They’re much more inclined to be self-reliant and want to be independent. This is not totally a bad thing, it’s just that, particularly in terms of relationships they’re much less likely to enjoy stable, long-term relationships. Both with friends – by the way – and romantic partners.

RELATED: What It Means To Have A Secure Attachment Style In Relationships

That doesn’t sound that great.

Well, the other type of insecure attachment is called ‘insecure-anxious.’ This happens when kids sometimes got that responsive, sensitive care they needed, but sometimes didn’t. As adults, they have a difficult time trusting a partner. They crave intimacy but they need constant reassurance that their partner really is there for them.

Their relationships tend to have a push-pull quality: “I really want to be with you, but I’m not sure I feel comfortable relying on you.” They also tend to lack resilience. They don’t cope well with loss.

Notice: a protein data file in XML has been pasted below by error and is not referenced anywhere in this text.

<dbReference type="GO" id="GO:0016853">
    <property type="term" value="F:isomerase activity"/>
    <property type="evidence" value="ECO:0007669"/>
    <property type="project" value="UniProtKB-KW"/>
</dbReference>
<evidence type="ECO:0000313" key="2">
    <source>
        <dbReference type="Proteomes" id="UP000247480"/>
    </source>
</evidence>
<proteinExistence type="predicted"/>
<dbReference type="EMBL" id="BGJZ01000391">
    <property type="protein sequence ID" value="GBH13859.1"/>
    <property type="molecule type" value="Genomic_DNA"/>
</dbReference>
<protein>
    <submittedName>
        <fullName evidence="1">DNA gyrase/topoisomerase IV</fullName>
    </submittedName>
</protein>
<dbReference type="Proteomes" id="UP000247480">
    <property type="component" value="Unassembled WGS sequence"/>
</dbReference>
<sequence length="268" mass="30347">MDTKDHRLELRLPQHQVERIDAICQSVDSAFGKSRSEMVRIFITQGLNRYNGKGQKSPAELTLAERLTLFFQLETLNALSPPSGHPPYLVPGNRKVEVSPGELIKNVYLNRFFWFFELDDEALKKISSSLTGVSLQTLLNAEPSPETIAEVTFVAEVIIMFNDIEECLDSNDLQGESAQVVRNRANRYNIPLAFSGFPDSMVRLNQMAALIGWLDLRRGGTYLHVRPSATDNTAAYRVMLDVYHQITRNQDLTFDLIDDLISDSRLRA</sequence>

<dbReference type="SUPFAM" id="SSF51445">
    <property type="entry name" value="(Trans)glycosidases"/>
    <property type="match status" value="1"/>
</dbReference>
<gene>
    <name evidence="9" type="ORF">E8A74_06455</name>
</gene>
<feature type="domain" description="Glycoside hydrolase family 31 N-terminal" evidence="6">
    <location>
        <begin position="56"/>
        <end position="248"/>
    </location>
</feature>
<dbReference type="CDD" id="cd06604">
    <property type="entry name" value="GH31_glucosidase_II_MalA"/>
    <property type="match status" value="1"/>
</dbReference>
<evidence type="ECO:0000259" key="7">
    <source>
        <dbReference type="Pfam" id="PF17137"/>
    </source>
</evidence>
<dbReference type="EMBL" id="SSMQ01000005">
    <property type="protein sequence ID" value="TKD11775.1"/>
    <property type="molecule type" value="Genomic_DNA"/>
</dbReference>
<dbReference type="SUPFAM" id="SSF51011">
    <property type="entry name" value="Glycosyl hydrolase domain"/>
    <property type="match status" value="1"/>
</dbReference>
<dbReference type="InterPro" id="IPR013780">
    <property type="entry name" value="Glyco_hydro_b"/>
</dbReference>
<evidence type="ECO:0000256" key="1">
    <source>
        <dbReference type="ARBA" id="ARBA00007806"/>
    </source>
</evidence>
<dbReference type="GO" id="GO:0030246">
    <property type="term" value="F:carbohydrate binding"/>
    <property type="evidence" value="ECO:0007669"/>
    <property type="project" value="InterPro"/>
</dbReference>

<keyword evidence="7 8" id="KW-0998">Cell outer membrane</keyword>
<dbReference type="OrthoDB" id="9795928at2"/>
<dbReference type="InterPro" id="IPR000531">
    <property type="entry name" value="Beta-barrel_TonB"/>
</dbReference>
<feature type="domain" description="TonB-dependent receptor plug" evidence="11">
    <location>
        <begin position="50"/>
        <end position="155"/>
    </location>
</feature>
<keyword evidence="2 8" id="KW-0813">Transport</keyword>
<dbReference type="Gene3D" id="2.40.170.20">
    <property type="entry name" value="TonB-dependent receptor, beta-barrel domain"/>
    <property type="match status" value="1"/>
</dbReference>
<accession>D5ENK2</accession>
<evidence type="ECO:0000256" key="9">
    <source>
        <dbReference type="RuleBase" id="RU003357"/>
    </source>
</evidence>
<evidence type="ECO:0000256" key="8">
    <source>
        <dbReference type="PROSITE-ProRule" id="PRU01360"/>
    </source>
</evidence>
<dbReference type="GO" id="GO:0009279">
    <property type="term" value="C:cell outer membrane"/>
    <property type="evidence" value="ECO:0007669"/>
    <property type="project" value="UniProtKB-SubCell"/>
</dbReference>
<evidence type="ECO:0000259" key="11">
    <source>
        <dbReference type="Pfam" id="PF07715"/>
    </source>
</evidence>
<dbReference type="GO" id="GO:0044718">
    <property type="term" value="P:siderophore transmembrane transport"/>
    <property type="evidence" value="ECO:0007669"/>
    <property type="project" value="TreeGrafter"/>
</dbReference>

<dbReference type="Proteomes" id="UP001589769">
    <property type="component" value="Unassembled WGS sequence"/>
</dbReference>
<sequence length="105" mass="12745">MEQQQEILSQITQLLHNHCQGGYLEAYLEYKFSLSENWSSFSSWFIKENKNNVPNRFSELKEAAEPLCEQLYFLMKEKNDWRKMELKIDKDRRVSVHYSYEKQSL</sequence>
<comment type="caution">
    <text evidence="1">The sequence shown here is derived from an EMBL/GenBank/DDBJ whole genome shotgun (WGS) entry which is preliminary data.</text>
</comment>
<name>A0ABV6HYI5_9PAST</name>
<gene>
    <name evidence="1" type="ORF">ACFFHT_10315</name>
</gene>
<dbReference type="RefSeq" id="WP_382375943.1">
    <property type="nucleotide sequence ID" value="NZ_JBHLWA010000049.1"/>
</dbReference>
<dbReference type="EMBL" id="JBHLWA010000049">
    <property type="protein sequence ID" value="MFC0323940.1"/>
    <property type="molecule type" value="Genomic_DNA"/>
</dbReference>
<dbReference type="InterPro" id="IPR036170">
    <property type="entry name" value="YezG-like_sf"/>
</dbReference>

So how does a person know where they stand? I mean, it’s not like you can remember back to when you were two years old.

If you look at the population as a whole in the United States — and it holds pretty well across other cultures — we find about 55 percent of adults come out of childhood with a secure attachment, about 25 percent with avoidant attachment, and about 15 percent with anxious attachment.

That sounds like good news, actually.

Well, it also means that nearly half the adult population in any society is walking around with an insecure attachment.

Are those people just doomed to live out lives full of struggling relationships then?

It is possible to change as we go through life.

But about 75 percent of people go through their lives with the same attachment type they had in early childhood. And so in terms of fathering, I just feel that we have a responsibility to learn about how to raise our sons and daughters so that they will have a secure attachment and enjoy all the benefits, probably long after we’re gone.

So the science of attachment has been around for a long time. Is there any evidence that parental attachment is changing?